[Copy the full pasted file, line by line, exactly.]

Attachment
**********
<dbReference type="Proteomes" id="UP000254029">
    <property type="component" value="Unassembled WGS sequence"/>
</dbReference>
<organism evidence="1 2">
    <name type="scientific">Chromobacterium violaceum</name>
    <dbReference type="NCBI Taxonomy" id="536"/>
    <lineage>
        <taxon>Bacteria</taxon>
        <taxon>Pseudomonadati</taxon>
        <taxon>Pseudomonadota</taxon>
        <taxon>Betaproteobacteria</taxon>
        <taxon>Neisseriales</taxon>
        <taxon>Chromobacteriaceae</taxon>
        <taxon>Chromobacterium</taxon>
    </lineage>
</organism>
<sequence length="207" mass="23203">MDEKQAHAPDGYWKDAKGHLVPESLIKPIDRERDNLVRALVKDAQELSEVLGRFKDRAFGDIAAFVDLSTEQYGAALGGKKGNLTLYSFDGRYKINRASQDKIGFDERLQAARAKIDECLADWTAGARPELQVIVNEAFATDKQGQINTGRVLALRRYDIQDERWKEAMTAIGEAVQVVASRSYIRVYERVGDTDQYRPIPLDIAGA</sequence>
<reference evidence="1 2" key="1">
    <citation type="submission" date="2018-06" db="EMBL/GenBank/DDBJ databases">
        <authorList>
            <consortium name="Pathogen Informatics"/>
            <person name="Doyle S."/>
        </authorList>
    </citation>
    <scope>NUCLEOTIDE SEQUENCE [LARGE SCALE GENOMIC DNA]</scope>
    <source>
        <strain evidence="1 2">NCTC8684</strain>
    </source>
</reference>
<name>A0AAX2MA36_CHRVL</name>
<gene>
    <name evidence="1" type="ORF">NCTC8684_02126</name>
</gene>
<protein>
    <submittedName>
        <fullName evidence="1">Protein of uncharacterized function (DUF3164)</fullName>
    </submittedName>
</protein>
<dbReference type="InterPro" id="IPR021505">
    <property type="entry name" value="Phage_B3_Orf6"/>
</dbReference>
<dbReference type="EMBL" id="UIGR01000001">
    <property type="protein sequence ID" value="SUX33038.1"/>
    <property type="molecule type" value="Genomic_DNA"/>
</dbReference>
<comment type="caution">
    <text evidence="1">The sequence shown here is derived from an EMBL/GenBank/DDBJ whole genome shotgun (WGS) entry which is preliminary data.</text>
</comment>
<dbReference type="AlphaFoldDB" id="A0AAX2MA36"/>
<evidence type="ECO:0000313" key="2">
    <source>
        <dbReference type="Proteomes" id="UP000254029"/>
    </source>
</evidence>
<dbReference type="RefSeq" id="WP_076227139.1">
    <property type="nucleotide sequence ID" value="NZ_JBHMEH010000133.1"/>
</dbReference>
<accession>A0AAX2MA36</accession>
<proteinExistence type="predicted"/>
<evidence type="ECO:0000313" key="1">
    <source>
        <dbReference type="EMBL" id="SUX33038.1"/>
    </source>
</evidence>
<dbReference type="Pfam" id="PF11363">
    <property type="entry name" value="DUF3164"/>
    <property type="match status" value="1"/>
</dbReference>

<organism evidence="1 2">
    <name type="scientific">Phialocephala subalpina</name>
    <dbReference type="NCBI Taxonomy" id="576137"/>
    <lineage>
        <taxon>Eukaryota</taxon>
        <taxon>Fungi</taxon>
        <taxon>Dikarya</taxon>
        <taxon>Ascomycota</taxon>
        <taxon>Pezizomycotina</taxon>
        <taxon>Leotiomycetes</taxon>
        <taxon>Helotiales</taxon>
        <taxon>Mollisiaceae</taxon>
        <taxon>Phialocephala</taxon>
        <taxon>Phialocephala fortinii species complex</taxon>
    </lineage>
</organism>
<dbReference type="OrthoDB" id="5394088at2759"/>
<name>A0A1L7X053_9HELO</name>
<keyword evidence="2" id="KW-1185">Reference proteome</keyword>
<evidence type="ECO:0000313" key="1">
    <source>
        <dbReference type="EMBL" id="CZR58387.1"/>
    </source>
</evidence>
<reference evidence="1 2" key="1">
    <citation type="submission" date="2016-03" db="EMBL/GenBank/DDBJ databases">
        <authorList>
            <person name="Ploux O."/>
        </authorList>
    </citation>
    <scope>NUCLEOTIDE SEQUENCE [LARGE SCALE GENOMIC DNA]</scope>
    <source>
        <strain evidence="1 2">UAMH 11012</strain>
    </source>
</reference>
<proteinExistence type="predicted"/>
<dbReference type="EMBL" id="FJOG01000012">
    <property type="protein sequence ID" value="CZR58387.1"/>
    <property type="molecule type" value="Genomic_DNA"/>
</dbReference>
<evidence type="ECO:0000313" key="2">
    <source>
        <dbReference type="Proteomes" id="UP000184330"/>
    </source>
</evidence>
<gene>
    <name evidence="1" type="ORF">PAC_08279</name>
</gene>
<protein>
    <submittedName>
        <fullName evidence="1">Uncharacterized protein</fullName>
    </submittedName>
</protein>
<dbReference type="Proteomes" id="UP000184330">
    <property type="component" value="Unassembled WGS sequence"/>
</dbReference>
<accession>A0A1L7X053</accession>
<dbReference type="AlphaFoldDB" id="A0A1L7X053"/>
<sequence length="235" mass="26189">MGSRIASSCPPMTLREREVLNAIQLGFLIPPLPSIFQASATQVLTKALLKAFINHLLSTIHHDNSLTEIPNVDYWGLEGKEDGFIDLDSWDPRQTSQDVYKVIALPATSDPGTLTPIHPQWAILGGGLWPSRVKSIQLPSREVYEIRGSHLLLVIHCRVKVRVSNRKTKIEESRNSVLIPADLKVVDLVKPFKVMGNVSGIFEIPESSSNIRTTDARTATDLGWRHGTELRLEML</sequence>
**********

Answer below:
<dbReference type="Proteomes" id="UP000254029">
    <property type="component" value="Unassembled WGS sequence"/>
</dbReference>
<organism evidence="1 2">
    <name type="scientific">Chromobacterium violaceum</name>
    <dbReference type="NCBI Taxonomy" id="536"/>
    <lineage>
        <taxon>Bacteria</taxon>
        <taxon>Pseudomonadati</taxon>
        <taxon>Pseudomonadota</taxon>
        <taxon>Betaproteobacteria</taxon>
        <taxon>Neisseriales</taxon>
        <taxon>Chromobacteriaceae</taxon>
        <taxon>Chromobacterium</taxon>
    </lineage>
</organism>
<sequence length="207" mass="23203">MDEKQAHAPDGYWKDAKGHLVPESLIKPIDRERDNLVRALVKDAQELSEVLGRFKDRAFGDIAAFVDLSTEQYGAALGGKKGNLTLYSFDGRYKINRASQDKIGFDERLQAARAKIDECLADWTAGARPELQVIVNEAFATDKQGQINTGRVLALRRYDIQDERWKEAMTAIGEAVQVVASRSYIRVYERVGDTDQYRPIPLDIAGA</sequence>
<reference evidence="1 2" key="1">
    <citation type="submission" date="2018-06" db="EMBL/GenBank/DDBJ databases">
        <authorList>
            <consortium name="Pathogen Informatics"/>
            <person name="Doyle S."/>
        </authorList>
    </citation>
    <scope>NUCLEOTIDE SEQUENCE [LARGE SCALE GENOMIC DNA]</scope>
    <source>
        <strain evidence="1 2">NCTC8684</strain>
    </source>
</reference>
<name>A0AAX2MA36_CHRVL</name>
<gene>
    <name evidence="1" type="ORF">NCTC8684_02126</name>
</gene>
<protein>
    <submittedName>
        <fullName evidence="1">Protein of uncharacterized function (DUF3164)</fullName>
    </submittedName>
</protein>
<dbReference type="InterPro" id="IPR021505">
    <property type="entry name" value="Phage_B3_Orf6"/>
</dbReference>
<dbReference type="EMBL" id="UIGR01000001">
    <property type="protein sequence ID" value="SUX33038.1"/>
    <property type="molecule type" value="Genomic_DNA"/>
</dbReference>
<comment type="caution">
    <text evidence="1">The sequence shown here is derived from an EMBL/GenBank/DDBJ whole genome shotgun (WGS) entry which is preliminary data.</text>
</comment>
<dbReference type="AlphaFoldDB" id="A0AAX2MA36"/>
<evidence type="ECO:0000313" key="2">
    <source>
        <dbReference type="Proteomes" id="UP000254029"/>
    </source>
</evidence>
<dbReference type="RefSeq" id="WP_076227139.1">
    <property type="nucleotide sequence ID" value="NZ_JBHMEH010000133.1"/>
</dbReference>
<accession>A0AAX2MA36</accession>
<proteinExistence type="predicted"/>
<evidence type="ECO:0000313" key="1">
    <source>
        <dbReference type="EMBL" id="SUX33038.1"/>
    </source>
</evidence>
<dbReference type="Pfam" id="PF11363">
    <property type="entry name" value="DUF3164"/>
    <property type="match status" value="1"/>
</dbReference>

<organism evidence="1 2">
    <name type="scientific">Phialocephala subalpina</name>
    <dbReference type="NCBI Taxonomy" id="576137"/>
    <lineage>
        <taxon>Eukaryota</taxon>
        <taxon>Fungi</taxon>
        <taxon>Dikarya</taxon>
        <taxon>Ascomycota</taxon>
        <taxon>Pezizomycotina</taxon>
        <taxon>Leotiomycetes</taxon>
        <taxon>Helotiales</taxon>
        <taxon>Mollisiaceae</taxon>
        <taxon>Phialocephala</taxon>
        <taxon>Phialocephala fortinii species complex</taxon>
    </lineage>
</organism>
<dbReference type="OrthoDB" id="5394088at2759"/>
<name>A0A1L7X053_9HELO</name>
<keyword evidence="2" id="KW-1185">Reference proteome</keyword>
<evidence type="ECO:0000313" key="1">
    <source>
        <dbReference type="EMBL" id="CZR58387.1"/>
    </source>
</evidence>
<reference evidence="1 2" key="1">
    <citation type="submission" date="2016-03" db="EMBL/GenBank/DDBJ databases">
        <authorList>
            <person name="Ploux O."/>
        </authorList>
    </citation>
    <scope>NUCLEOTIDE SEQUENCE [LARGE SCALE GENOMIC DNA]</scope>
    <source>
        <strain evidence="1 2">UAMH 11012</strain>
    </source>
</reference>
<proteinExistence type="predicted"/>
<dbReference type="EMBL" id="FJOG01000012">
    <property type="protein sequence ID" value="CZR58387.1"/>
    <property type="molecule type" value="Genomic_DNA"/>
</dbReference>
<evidence type="ECO:0000313" key="2">
    <source>
        <dbReference type="Proteomes" id="UP000184330"/>
    </source>
</evidence>
<gene>
    <name evidence="1" type="ORF">PAC_08279</name>
</gene>
<protein>
    <submittedName>
        <fullName evidence="1">Uncharacterized protein</fullName>
    </submittedName>
</protein>
<dbReference type="Proteomes" id="UP000184330">
    <property type="component" value="Unassembled WGS sequence"/>
</dbReference>
<accession>A0A1L7X053</accession>
<dbReference type="AlphaFoldDB" id="A0A1L7X053"/>
<sequence length="235" mass="26189">MGSRIASSCPPMTLREREVLNAIQLGFLIPPLPSIFQASATQVLTKALLKAFINHLLSTIHHDNSLTEIPNVDYWGLEGKEDGFIDLDSWDPRQTSQDVYKVIALPATSDPGTLTPIHPQWAILGGGLWPSRVKSIQLPSREVYEIRGSHLLLVIHCRVKVRVSNRKTKIEESRNSVLIPADLKVVDLVKPFKVMGNVSGIFEIPESSSNIRTTDARTATDLGWRHGTELRLEML</sequence>